I had an unsettling moment on the way to work this week. I was in the centre, left-hand turn lane on Fitzgerald, heading north, waiting for traffic to clear to make my turn onto 10th Street.
As I waited for one vehicle to pass heading south, the driver of that vehicle and I made brief eye contact. Then, as he passed me, his eyes shifted down, to his crotch.
The fact that he did not immediately have a shocked or scared look on his face told me his pants were not on fire, nor was there a tarantula on his lap. It was easy to surmise that his eyes were on a phone. I watched him proceed through my rear-view mirror. He had not gotten 25 feet past me when his car started to veer into the centre lane. A sudden jerk back into his own lane indicated that he looked up in time. This time.
No harm, no foul, right?
Sadly, that’s the overwhelming attitude.
A province-wide, month-long crackdown on distracted driving comes to an end today, and I am interested in seeing some of the stats, when they become available.
Locally, the RCMP and their auxiliary officers had a week-long blitz in the middle of the month, trying to send the message of awareness out to the public.
Was it effective? That’s hard to gauge, but we do know that at least one driver had no interest in changing her habits, even after being caught and given a $167 fine for using her cell phone while driving. How do we know she didn’t learn? She was caught, again, later that same day.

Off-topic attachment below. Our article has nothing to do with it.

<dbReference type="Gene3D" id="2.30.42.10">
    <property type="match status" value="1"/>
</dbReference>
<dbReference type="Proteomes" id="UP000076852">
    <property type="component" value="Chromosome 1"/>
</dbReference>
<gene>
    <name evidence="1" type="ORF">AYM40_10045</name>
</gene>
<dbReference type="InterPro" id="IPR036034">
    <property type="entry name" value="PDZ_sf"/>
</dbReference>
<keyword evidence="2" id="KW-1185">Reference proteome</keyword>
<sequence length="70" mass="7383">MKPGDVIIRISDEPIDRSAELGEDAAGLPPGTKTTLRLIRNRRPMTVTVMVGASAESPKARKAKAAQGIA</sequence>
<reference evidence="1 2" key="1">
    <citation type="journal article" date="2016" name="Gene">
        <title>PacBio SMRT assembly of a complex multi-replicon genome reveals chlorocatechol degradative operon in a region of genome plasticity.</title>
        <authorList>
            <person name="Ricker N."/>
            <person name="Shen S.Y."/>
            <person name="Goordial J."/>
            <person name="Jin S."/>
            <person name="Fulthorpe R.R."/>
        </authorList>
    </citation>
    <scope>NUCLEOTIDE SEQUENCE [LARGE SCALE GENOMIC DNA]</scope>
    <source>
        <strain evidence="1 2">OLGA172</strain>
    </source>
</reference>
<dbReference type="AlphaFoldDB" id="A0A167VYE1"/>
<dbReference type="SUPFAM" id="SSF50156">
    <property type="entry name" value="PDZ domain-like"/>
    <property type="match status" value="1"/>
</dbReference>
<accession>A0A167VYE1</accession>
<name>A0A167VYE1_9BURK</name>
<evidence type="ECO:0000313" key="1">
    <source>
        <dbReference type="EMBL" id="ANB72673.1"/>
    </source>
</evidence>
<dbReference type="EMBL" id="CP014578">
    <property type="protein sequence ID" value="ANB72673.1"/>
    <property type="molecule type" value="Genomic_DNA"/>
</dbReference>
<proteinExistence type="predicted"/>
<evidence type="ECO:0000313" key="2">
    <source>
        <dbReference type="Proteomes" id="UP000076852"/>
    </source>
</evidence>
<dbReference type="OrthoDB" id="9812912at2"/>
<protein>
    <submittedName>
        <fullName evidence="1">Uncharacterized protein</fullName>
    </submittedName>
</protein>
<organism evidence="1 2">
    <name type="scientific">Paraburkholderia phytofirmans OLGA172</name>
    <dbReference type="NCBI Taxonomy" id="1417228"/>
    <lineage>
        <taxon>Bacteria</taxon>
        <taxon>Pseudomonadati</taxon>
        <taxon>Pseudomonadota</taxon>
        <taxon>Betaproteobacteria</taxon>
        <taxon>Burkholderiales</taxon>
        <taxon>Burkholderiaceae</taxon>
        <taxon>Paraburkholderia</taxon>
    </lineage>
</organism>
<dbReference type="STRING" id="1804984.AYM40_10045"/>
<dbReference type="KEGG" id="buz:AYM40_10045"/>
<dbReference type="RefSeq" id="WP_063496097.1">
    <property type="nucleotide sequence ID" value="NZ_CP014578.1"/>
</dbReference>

She is now $334 poorer, and has six demerits on her licence.
Of course, that’s part of the problem. The fines are not worthy of the crime – and it is a crime.
According to ICBC data (http://bit.ly/1RIM4Vu), distraction surpassed impaired driving in B.C. as the “main contributing factor” in fatal crashes in 2011 and has been higher, percentage wise, every year since. In 2013, it surpassed speed, to become the most prominent “main contributing factor” in all fatals; 29 per cent of all fatal crashes were deemed to be because of distracted driving that year.
2014 was the first year since 2007 where the numbers declined for distracted driving, down to 23 per cent. A substantial decline, to be sure. But it’s not nearly good enough.
Stiffer fines are one option, but even better legislation will not totally curb the problem. There is a growing rally to introduce automatic driving prohibitions, akin to those being handed out to impaired drivers. And while that is an improvement – it solves the issue at the time – the fact that police still remove impaired drivers from our roads every single day is proof of its ineffectiveness in stopping the activity outright.
There is, however, a solution. Make phones unusable while the car motor is running. Impractical? Not at all. I can turn on my bedroom lights from New Zealand, if I have the right app on my phone. Surely an app that would disable a phone while my car is running can’t be that hard to configure. Chances are, it’s already been designed. But there are two huge boulders in the way of this ever becoming a reality: The auto industry, and the communications industry. Convincing those two giants to install this piece of equipment in all vehicles before they leave the factory would be a challenge. It’s not in either industry’s best interest.
But it is in my best interest, and it is in yours. And it certainly is in the best interest of the guy who passed me on Fitzgerald. Hopefully he realizes it before it’s too late.
Terry Farrell is the editor of the Comox Valley Record